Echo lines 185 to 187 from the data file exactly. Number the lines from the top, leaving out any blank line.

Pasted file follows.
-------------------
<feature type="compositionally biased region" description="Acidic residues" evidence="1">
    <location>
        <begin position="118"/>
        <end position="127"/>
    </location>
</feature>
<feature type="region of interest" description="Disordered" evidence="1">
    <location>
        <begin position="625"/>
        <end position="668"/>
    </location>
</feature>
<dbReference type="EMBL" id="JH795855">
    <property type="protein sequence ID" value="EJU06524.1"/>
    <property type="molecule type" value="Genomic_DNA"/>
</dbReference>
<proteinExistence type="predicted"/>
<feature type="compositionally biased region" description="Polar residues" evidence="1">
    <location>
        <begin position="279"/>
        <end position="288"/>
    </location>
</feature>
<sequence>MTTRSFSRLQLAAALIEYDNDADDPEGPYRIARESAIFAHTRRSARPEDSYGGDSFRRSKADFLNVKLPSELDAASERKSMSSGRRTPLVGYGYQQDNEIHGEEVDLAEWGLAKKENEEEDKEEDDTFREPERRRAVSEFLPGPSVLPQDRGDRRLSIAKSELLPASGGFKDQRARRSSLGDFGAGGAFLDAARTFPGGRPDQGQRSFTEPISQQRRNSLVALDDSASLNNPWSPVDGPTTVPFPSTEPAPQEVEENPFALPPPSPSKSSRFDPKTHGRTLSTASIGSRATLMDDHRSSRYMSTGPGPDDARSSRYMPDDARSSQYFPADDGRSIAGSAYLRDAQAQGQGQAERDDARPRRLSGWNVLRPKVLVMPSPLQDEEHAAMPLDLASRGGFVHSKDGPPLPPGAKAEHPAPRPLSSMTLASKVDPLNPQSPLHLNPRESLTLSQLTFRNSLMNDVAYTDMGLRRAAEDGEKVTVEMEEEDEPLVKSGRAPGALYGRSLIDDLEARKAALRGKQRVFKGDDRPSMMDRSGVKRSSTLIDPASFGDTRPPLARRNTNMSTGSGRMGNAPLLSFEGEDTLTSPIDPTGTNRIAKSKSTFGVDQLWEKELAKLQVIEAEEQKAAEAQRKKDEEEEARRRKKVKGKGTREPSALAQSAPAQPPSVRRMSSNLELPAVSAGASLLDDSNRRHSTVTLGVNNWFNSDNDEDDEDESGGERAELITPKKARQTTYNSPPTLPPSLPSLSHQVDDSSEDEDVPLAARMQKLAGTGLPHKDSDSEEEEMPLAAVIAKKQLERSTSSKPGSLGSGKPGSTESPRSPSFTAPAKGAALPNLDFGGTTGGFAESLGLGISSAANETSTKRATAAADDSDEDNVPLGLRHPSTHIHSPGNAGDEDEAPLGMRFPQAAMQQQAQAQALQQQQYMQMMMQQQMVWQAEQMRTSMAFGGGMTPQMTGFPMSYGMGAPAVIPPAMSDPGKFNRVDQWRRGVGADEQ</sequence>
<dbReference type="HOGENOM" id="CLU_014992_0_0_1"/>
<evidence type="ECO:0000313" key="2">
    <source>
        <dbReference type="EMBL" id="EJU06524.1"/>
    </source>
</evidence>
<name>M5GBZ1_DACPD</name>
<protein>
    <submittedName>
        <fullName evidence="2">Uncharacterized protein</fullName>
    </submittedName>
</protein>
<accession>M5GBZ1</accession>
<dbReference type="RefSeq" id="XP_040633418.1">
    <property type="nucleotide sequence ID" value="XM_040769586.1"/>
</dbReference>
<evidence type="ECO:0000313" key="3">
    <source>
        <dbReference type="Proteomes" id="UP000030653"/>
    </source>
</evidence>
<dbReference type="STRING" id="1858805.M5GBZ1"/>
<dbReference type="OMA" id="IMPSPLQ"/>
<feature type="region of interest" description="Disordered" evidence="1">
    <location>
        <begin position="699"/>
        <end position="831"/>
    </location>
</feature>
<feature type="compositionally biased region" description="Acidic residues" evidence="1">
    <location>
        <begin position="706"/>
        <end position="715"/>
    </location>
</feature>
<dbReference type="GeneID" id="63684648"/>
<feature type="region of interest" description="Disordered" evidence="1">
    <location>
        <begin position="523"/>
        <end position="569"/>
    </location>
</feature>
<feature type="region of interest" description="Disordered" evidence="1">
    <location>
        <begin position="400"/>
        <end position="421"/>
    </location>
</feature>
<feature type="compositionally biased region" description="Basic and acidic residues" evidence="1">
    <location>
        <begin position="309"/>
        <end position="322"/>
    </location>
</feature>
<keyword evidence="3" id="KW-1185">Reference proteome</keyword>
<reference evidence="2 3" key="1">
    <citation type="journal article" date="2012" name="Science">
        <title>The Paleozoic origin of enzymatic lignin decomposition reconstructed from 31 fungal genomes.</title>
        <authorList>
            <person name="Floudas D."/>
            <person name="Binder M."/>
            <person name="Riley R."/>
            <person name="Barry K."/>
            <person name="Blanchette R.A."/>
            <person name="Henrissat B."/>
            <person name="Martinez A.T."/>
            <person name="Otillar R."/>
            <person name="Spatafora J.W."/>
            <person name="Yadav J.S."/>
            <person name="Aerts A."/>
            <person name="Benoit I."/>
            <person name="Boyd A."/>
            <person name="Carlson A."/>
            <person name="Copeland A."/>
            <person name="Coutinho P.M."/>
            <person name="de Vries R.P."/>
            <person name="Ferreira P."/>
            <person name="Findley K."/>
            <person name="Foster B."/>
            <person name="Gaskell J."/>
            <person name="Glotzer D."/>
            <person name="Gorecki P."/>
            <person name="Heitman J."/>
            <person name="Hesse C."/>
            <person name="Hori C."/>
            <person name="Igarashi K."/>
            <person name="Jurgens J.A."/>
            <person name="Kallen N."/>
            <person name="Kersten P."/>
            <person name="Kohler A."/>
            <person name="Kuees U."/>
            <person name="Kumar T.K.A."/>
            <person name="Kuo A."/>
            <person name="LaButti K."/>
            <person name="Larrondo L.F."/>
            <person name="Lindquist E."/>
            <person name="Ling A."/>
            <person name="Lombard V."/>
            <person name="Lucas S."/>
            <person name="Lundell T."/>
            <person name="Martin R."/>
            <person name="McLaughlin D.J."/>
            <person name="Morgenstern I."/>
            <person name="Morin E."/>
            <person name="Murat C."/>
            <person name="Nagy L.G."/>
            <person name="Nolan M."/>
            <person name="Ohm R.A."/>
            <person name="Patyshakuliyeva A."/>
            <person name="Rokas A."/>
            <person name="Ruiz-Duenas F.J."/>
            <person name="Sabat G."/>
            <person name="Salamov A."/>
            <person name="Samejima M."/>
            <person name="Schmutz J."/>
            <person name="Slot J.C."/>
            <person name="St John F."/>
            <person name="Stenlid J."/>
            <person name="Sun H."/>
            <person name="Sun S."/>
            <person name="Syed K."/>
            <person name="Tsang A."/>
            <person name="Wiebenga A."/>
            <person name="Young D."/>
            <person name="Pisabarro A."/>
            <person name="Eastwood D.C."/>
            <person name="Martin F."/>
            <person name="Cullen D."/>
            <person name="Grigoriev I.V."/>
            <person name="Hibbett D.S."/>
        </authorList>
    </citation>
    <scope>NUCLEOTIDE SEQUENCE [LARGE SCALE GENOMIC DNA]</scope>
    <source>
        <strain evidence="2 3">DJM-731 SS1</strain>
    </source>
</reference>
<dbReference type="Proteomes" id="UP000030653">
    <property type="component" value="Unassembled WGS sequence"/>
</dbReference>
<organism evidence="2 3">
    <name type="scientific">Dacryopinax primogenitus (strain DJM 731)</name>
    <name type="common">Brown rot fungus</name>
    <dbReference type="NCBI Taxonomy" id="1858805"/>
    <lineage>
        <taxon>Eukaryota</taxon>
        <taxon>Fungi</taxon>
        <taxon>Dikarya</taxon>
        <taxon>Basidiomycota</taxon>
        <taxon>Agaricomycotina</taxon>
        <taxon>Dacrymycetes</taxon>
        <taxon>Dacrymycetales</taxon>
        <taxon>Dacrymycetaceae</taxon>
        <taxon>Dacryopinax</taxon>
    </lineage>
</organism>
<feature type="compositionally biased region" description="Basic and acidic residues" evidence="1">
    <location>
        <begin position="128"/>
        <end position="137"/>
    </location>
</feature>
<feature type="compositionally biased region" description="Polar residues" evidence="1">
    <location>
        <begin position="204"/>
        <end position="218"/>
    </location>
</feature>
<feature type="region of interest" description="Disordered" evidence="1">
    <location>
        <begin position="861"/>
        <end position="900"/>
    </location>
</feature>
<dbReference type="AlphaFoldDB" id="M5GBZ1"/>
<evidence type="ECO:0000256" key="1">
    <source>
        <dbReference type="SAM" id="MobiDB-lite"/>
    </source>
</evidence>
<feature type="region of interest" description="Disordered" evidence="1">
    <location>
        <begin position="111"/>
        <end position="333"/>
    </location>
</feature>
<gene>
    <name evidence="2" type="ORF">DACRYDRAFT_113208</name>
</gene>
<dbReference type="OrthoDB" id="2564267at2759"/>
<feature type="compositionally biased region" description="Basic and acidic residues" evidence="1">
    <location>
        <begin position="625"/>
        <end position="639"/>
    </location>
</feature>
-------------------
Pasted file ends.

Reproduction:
    </location>
</feature>
<feature type="compositionally biased region" description="Polar residues" evidence="1">